Regardless of what it’s going to look like, the beginning of the school year is nearly upon us. Here is a list of thirteen new titles to help you get you prepped for back to school reading assignments.
1. Refugee by Alan Gratz
Gratz’s novel Refugee looks in detail at three interrelated stories of the refugee experience across several decades: a Jewish boy named Josef Landau in 1938, a Cuban woman named Isabel Fernandez in 1994, and a Syrian man named Mahmoud Bishara in 2015.
2. Why I’m No Longer Talking to White People About Race by Reni Eddo-Lodge
Eddo-Lodge’s book Why I’m No Longer Talking to White People About Race explores issues of race and racism in Britain and beyond from historical and contemporary perspectives.
3. Shell Shaker by LeAnne Howe
Howe’s novel Shell Shaker employs overlapping narration to examine the murders of two powerful men in Choctaw society across the span of two centuries.
4. A Wall of Fire Rising by Edwidge Danticat
Danticat’s short story “A Wall of Fire Rising” tells the story of a man named Guy who dreams of escaping a life of poverty in Haiti.
5. The Art of Memoir by Mary Karr
Karr’s The Art of Memoir serves as one of the foundational books on the memoir genre, providing an invaluable discussion of the craft, form, and composition of memoirs.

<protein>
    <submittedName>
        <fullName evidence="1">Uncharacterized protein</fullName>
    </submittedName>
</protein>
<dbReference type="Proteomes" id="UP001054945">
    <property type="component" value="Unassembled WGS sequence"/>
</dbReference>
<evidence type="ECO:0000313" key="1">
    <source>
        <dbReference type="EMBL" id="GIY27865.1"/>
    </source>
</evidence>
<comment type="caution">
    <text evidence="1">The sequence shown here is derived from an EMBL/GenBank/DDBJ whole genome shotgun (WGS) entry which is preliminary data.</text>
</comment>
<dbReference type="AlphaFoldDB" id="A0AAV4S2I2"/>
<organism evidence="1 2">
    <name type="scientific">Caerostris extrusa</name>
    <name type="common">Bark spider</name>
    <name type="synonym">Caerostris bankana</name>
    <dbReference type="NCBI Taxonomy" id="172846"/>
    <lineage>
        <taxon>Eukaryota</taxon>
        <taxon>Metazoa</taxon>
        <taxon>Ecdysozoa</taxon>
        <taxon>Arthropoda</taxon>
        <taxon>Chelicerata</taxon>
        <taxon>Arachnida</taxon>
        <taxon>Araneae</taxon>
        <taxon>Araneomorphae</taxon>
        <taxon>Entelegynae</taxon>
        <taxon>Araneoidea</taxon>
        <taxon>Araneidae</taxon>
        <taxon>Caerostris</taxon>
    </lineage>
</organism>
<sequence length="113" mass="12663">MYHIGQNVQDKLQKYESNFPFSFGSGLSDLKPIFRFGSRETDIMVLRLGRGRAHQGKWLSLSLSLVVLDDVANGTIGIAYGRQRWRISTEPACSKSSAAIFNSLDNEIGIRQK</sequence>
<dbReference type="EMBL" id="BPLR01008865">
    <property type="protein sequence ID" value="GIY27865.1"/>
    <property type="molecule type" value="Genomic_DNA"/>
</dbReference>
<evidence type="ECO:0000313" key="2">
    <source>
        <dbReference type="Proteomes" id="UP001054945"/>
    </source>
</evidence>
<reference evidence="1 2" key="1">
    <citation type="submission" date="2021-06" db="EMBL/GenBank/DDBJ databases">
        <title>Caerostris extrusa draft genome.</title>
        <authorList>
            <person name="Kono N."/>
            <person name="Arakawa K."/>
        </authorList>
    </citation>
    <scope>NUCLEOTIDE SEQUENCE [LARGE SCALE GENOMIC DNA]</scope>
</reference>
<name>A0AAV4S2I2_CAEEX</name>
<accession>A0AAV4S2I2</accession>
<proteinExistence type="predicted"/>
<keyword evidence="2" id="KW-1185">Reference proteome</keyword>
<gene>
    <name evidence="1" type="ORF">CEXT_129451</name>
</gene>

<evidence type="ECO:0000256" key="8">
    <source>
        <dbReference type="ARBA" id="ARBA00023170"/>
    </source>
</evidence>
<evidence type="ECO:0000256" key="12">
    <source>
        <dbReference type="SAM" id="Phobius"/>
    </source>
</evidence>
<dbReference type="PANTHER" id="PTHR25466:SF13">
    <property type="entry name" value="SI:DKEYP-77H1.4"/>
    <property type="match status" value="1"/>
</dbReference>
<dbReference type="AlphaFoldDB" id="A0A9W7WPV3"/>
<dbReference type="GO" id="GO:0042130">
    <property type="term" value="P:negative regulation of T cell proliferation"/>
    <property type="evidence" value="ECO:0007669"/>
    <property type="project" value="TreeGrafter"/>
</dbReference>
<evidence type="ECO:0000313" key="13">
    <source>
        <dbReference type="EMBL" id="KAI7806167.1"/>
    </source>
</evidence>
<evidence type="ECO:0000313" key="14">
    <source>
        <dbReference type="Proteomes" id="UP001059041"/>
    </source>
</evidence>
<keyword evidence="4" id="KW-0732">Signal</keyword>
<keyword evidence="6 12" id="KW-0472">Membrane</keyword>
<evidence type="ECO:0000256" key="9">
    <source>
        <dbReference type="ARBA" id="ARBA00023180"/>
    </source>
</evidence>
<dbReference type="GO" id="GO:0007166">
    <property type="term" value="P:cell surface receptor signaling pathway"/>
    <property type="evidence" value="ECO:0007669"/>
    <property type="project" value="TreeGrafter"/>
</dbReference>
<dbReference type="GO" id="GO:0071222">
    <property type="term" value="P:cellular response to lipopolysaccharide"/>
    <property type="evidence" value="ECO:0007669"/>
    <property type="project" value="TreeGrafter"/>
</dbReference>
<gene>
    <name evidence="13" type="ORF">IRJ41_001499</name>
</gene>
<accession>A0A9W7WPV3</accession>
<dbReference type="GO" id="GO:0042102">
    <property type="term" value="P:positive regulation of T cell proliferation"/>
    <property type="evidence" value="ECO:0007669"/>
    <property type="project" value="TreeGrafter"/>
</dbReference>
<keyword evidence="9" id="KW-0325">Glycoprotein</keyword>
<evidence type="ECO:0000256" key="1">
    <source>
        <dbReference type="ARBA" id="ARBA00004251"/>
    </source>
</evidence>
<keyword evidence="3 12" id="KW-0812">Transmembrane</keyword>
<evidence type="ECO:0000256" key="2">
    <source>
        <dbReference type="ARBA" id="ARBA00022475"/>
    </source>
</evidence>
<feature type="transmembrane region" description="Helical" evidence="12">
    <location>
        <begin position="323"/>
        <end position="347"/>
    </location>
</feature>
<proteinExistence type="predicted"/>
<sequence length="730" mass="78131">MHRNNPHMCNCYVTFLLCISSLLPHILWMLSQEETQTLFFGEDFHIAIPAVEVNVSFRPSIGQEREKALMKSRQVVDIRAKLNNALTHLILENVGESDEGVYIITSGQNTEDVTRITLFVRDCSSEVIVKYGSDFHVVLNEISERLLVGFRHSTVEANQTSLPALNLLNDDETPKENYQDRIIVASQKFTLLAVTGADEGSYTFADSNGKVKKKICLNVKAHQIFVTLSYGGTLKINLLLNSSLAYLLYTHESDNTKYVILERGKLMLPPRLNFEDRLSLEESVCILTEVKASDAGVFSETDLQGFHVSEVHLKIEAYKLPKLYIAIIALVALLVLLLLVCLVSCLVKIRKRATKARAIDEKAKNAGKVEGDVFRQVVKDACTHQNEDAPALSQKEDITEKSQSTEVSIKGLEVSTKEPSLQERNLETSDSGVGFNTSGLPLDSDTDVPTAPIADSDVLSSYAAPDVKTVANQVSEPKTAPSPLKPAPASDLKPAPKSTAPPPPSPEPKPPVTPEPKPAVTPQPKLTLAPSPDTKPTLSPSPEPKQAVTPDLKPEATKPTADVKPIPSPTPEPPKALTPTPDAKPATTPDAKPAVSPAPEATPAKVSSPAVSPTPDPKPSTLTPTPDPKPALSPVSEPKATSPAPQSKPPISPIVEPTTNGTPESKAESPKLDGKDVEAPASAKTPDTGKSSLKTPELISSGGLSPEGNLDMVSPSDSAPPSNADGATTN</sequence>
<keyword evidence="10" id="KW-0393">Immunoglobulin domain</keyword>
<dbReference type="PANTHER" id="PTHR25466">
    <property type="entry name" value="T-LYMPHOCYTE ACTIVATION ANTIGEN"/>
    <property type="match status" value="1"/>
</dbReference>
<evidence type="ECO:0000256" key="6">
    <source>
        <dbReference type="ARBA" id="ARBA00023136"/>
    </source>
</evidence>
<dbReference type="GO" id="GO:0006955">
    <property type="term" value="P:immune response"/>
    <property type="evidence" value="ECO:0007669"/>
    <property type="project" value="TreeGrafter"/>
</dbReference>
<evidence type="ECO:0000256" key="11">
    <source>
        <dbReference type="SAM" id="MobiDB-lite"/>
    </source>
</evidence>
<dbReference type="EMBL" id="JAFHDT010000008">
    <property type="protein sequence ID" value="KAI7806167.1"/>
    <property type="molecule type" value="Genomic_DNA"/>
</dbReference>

6. The Tattooist of Auschwitz by Heather Morris
Morris’s novel The Tattooist of Auschwitz is about a Slovakian Jewish man named Lale who spends several years interned at the Auschwitz death camp during World War II, working as the camp tattooist.
7. Theme for English B by Langston Hughes
Hughes’s poem “Theme for English B” (1951) is a dramatic monologue that follows a young Black student’s attempt to write a paper for his “English B” class at a Columbia University in New York City.
8. Black Ships Before Troy: The Story of the Iliad by Rosemary Sutcliff
Sutcliff’s illustrated novel Black Ships Before Troy: The Story of the Iliad retells the story of the Trojan War for younger readers, following the storylines of Paris, Helen, Achilles, Odysseus, and more of the heroes from the original Greek tale.
9. The Tale of the Mandarin Ducks by Katherine Paterson
Paterson’s illustrated retelling of a Japanese folktale, The Tale of the Mandarin Ducks, is about beauty, kindness, and what people will do for love.
10. Invictus by William Ernest Henley
Henley’s poem “Invictus” (1888) has long been heralded as an exemplar of the so-called stoic, stiff-upper-lip mentality of someone who remains undaunted in her ability to control her own fate—despite whatever obstacles may come.
11. In the House of the Interpreter by Ngugi wa Thiong’o
Ngũgĩ wa Thiong’o’s 2012 memoir, In the House of the Interpreter, recalls his adolescent years studying at a British colonial school in Kenya amid the political turmoil of the 1950s.
12. The Coming Plague: Newly Emerging Diseases in a World Out of Balance by Laurie Garrett
Garrett’s nonfiction book The Coming Plague focuses on the history of global epidemic diseases from the 1960s to the 1990s, describing how a number of key cases have drastically shaped how humanity handles epidemics.
13. Emerald City by Jennifer Egan
Egan’s short story collection, Emerald City, features eleven stories united by the characters’ longing for companionship and novelty on their journeys of self-discovery.